Backing singers: 20 feet from stardom
Meenakshi Parmar describes how we must remember to credit the people that have kept rockstars in the spotlight: the backing singers.
Darlene Love. Merry Clayton. Claudia Lennear. Luther Vandross. It’s unlikely that you would have heard of any of these names before. Yet these singers have brought iconic backing vocals to the likes of Tina Turner, The Rolling Stones, Elvis Presley and David Bowie. It is highly likely that you will have heard of all of these artists. In 2013, documentary filmmaker Neville Morgan attempted to uncover what remains a largely hidden world. ’20 Feet from Stardom’ is the much acclaimed film that delves into the lives and careers of a number of backing singers, most of whom with legacies that were sadly forgotten in history.
Despite this gloomy reality of the music industry, the significance of the role of backing singers should not be understated. 20 Feet from Stardom highlights that becoming a background artist has in many ways acted as a launch-pad for the careers and (debatable) fame of the featured singers. The restless ‘60s and ‘70s witnessed many hit songs, with groups such as The Blossoms providing the backbone to tracks from this period.
The film describes how many of these singers started out as singers in church choirs and this style is described as ‘the secularisation of gospel’. It is under no pretences that the film is called 20 Feet from Stardom; the title almost infers a power dynamic between lead singers and their backup artists. During the civil rights movement, the fact that many of these singers were black and often supporting white artists carries a lot of weight to it. A further dynamic worth exploring is that it was mostly women providing background vocals for the lead male. With certain musicians such as Ike and Tina Turner being criticised in the film for casting their singers as ‘eye-candy’, the idea of backing singing being a demoralising profession becomes ever more apparent.
There are lamentable undertones to the role of backing singers, with the idea of them being overshadowed by something or someone better. However, particularly with the gender dynamic, it could be argued that when female backing singers are treated as ‘sex symbols’, it is a performance contingent on the singer or producer’s vision. Nonetheless, it would be unfair to label all female backing singers as powerless; backing singing is about the music, about expression and about providing meaning and soul to songs. Then again, the film makes it clear that it is up to the lead singer or producer to draw out the back-up’s talent. The freedom of the backing singer is dependent on what kind of spotlight is being put on them. Most of the time, the ‘powerhouse’ voices of backing singers are recognised, to the credit of the song in question. Sting comments: ‘My greatest pleasure is to stand back and let them do what they can do’. Yet you do have to wonder whether a being a backing singer is a curse, a chip that has remained on the shoulders of some of the most talented singers of the last century.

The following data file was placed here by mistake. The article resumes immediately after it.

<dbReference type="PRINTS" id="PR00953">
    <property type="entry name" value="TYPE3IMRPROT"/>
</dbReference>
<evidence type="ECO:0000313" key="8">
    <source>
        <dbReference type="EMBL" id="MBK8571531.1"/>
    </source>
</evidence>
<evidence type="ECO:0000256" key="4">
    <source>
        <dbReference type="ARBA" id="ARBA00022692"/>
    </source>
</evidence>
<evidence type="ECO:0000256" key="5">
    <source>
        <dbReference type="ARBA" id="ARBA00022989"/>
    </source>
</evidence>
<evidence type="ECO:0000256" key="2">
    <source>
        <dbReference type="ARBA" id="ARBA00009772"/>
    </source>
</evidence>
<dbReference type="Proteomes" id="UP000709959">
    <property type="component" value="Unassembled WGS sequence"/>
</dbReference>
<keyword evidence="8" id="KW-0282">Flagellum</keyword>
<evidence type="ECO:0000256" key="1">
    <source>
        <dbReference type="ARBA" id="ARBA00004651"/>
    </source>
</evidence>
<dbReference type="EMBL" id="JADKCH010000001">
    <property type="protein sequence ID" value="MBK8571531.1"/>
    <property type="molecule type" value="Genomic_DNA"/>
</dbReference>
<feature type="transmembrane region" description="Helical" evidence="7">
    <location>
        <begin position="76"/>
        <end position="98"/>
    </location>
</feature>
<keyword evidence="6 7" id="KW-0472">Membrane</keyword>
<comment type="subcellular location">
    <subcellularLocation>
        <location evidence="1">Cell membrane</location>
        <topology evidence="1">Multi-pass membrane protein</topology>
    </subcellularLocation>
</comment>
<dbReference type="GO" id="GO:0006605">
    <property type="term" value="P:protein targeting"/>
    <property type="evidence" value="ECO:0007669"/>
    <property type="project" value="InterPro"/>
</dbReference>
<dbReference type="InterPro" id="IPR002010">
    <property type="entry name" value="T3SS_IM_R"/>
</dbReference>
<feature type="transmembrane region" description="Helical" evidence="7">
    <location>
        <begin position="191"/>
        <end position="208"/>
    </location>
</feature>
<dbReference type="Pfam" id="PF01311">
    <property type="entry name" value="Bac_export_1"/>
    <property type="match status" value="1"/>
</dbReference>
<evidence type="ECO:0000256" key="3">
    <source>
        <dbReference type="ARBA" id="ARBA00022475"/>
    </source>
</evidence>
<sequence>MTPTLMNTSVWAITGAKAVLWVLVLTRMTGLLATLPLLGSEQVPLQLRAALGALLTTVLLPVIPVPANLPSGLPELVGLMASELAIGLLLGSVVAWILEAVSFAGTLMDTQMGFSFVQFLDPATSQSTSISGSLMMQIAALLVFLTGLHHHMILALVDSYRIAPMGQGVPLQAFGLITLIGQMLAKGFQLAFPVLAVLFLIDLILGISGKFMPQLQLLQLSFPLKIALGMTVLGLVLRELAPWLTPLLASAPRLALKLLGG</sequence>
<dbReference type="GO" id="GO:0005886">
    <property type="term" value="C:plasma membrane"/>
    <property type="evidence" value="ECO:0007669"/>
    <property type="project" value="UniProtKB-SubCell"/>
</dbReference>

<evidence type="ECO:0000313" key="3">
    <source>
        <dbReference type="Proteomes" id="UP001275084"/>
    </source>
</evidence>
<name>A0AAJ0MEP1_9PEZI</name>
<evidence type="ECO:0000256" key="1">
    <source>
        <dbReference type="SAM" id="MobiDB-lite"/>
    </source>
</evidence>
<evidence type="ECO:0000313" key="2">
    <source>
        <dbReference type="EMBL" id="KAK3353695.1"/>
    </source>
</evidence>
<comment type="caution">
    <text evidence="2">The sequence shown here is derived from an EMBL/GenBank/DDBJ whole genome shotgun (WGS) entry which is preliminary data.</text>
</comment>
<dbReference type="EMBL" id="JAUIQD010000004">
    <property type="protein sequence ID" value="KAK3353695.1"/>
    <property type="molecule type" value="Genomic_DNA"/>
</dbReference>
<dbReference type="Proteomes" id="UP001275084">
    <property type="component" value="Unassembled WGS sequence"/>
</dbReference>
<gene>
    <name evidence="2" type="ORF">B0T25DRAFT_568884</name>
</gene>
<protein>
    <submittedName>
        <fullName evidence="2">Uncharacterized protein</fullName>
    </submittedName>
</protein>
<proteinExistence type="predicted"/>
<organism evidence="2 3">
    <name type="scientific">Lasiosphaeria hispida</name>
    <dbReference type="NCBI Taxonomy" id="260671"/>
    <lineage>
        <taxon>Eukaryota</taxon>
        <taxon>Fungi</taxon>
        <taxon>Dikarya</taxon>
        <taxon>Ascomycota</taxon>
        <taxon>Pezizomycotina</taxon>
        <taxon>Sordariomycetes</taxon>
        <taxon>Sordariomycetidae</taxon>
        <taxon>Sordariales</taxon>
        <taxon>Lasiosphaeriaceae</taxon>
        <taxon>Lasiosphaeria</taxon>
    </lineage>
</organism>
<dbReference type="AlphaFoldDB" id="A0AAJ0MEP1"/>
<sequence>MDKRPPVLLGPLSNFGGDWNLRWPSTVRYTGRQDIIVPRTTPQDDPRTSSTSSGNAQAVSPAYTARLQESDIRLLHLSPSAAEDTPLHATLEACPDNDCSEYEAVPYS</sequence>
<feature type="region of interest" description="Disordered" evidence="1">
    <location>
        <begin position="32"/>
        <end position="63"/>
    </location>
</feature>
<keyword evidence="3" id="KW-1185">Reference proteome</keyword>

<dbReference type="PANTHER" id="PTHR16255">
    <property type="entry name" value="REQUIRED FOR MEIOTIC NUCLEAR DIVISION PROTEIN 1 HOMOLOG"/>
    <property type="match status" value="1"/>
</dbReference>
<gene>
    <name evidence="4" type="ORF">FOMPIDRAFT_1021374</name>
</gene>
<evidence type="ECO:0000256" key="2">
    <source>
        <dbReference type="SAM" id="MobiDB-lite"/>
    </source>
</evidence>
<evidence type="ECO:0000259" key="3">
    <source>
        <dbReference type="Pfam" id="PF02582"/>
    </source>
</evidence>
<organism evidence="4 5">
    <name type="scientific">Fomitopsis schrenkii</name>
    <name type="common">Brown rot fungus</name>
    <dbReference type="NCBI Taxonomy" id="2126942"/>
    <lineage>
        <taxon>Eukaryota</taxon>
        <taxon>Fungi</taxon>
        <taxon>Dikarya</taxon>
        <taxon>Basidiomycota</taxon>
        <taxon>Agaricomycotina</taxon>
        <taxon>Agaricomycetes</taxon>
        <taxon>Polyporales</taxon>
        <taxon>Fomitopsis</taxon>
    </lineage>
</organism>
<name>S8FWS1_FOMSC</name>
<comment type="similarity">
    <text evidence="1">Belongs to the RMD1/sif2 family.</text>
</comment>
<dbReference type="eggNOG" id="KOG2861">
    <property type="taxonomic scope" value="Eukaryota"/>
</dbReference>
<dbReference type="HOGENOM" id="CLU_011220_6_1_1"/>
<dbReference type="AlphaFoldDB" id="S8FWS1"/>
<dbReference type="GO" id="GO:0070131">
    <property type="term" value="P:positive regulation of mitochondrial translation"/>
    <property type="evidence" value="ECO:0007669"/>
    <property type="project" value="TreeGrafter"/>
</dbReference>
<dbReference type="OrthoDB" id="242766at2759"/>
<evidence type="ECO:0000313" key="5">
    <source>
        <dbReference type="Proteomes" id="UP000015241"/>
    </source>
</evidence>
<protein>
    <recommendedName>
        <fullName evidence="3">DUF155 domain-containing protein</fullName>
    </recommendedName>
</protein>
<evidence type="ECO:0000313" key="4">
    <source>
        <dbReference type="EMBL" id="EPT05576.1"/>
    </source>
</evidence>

20 Feet from Stardom thus presents the music industry’s paradoxical relationship with backing singers. In one way, back-up vocals are indispensable to music, and without them some of our most recognisable songs would be unrecognisable. It seems that as soon as individual dreams and aspirations are involved however, when backing singers seek to progress their own careers, the industry turns much more sour. The film tells the stories of many successful backing singers who fulfilled their dreams of being offered solo contracts, but then found it hard to become popular with their albums being shelved. This includes the great Claudia Lennear, who performed with numerous stars, was the speculated muse of albums by both Mick Jagger and David Bowie, but found little success with her solo album ‘Phew!’.
The story of Judith hill, backing singer to Michael Jackson, perhaps best encapsulates the trials and tribulations of the profession. Hill describes being a backing singer as a ‘spring board’ that can quickly turn into ‘quicksand’, referring to when she refused all back-up singing gigs after Jackson’s death for fear of never being able to become a solo artist. 20 Feet from Stardom talks of backing singers trying to create their own career but then being told that there was ‘only one Aretha Franklin’. Although the music industry can help to expose and empower the gifted voices of emerging backing singers, it has just as easily kept them in boxes and created an impenetrable atmosphere through which only those with the biggest ego can break through. From a post-civil rights perspective, it is especially important to ensure all singers are promoted. As one older backing singer says in the film, black women need to know how much they are worth, and that they are important.